Statistical analysis was performed on SPSS v.10 statistics software. Data were expressed as percentages. Chi-square test and student's t-test were used to asses inter group significance. In addition, The Odds Ratio (OR) was used as a measure of the risk factor of RPL and 95% confidence intervals (CI) were calculated by standard methods. Statistical significance was set at P < 0.05.
Characteristics and outcome of previous pregnancies of the patients and controls are shown in
Table 1. Characteristics of patients and controls.
Table 1. Both patients and controls had a similar age. There was no significant difference between patients and controls in the pregnancy rate. The mean number of live births per women was significantly higher among controls (P <0.001).
The results of screening FVL mutation in patients and controls are given in Table 2.The women with RPL had a significantly higher frequency of FVL mutation than did the control (P= 0.022).
Further, the higher prevalence of FVL mutation was found in women with primary RPL in comparison with controls (P= 0.014).
While, the higher prevalence of FVL mutation was found in women with secondary RPL in comparison with controls, but this prevalence did not reach significance in comparison with controls (P=0.30). All patients and controls carrying factor V Leiden mutation were heterozygote.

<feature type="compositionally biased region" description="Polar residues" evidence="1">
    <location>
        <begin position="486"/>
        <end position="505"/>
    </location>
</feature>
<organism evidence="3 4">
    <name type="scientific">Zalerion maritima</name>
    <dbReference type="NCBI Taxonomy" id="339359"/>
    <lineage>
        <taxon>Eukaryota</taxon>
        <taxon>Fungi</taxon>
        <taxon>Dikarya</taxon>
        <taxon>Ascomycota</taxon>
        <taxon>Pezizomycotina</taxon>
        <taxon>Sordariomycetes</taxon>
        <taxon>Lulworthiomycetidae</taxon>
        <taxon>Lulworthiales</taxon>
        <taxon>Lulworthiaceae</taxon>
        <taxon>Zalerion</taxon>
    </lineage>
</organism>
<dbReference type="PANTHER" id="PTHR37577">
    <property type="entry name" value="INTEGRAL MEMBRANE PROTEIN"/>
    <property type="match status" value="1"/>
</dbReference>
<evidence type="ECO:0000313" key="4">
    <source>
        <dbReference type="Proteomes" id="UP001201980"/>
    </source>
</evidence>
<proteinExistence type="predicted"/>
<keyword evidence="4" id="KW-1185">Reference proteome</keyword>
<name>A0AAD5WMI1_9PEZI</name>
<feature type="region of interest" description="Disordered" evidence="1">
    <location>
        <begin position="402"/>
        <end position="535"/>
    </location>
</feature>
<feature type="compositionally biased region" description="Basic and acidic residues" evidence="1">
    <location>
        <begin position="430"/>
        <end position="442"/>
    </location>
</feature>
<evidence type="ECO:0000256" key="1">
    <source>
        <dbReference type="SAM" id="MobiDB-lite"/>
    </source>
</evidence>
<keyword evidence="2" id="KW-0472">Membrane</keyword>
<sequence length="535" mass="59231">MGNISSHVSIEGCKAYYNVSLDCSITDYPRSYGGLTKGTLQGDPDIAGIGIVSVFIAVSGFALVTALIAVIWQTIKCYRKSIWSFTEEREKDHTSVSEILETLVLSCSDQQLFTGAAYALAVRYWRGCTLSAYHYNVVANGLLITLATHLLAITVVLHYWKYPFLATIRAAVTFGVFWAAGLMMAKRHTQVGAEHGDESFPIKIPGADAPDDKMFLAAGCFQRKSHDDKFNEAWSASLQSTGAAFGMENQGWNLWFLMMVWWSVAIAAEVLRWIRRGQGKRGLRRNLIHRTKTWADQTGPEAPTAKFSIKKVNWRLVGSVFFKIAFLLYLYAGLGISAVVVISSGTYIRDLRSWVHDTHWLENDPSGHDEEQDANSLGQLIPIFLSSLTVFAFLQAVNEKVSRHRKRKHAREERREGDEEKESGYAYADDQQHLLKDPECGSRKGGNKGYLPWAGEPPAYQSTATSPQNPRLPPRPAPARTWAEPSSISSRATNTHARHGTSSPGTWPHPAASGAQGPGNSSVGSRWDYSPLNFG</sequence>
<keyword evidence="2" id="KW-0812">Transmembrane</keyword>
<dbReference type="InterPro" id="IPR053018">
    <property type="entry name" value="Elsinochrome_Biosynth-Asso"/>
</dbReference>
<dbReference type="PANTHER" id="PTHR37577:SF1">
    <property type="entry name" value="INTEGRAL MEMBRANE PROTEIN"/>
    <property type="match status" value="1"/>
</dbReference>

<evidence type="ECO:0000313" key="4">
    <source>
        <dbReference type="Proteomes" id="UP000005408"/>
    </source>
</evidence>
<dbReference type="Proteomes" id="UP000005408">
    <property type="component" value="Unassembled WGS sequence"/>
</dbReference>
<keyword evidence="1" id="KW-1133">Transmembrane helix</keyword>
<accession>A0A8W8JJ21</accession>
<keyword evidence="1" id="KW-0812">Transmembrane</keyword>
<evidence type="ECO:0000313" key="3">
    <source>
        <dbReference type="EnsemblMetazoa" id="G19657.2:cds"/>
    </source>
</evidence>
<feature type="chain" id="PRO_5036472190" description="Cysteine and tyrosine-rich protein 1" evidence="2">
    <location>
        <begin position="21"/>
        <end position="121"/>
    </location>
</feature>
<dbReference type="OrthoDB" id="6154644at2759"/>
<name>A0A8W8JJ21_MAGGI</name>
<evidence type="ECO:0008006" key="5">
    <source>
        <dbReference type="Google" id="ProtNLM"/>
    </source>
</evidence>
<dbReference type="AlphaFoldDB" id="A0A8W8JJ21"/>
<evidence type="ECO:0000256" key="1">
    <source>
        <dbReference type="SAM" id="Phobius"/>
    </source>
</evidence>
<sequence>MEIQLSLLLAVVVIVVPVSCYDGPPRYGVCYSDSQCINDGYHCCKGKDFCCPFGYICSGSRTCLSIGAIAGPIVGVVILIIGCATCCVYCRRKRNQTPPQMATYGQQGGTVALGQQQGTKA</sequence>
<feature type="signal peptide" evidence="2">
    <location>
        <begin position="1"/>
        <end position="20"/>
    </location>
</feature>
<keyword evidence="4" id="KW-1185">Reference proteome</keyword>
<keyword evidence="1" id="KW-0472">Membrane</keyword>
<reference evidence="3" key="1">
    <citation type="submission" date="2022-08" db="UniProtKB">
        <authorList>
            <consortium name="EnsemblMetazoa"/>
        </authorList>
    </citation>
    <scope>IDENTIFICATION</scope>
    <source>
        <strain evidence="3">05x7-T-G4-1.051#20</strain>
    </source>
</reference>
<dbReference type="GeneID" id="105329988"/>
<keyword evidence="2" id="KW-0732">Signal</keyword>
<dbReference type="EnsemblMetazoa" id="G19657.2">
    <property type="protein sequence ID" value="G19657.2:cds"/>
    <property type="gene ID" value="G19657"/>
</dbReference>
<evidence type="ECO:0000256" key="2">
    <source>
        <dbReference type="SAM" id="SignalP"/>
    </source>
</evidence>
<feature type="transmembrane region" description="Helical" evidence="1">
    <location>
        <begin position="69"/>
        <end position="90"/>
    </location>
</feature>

The fate of fetus is highly affected by the placental development and function, which, in turn depend upon the development of an adequate maternal-fetal circulation (15).
Table 2. Factor V Leiden (FVL) mutation in patients with recurrent pregnancy loss and in control
A maternal thrombophilia caused by factor V Leiden mutation may result in production of microthrombosis on placental bed vessels and placental infractions, which damage the maternal vessels supplying the placenta (the spiral arteries) leading to low placental perfusion and eventually in fetal death, or may interfere with initial formation of an adequate uteroplacental circulation.
Our results documented a clear association between FVL mutation and RPL (OR: 4.1). The prevalence of FVL was significantly higher in women with RPL in comparison with controls (P=0.022).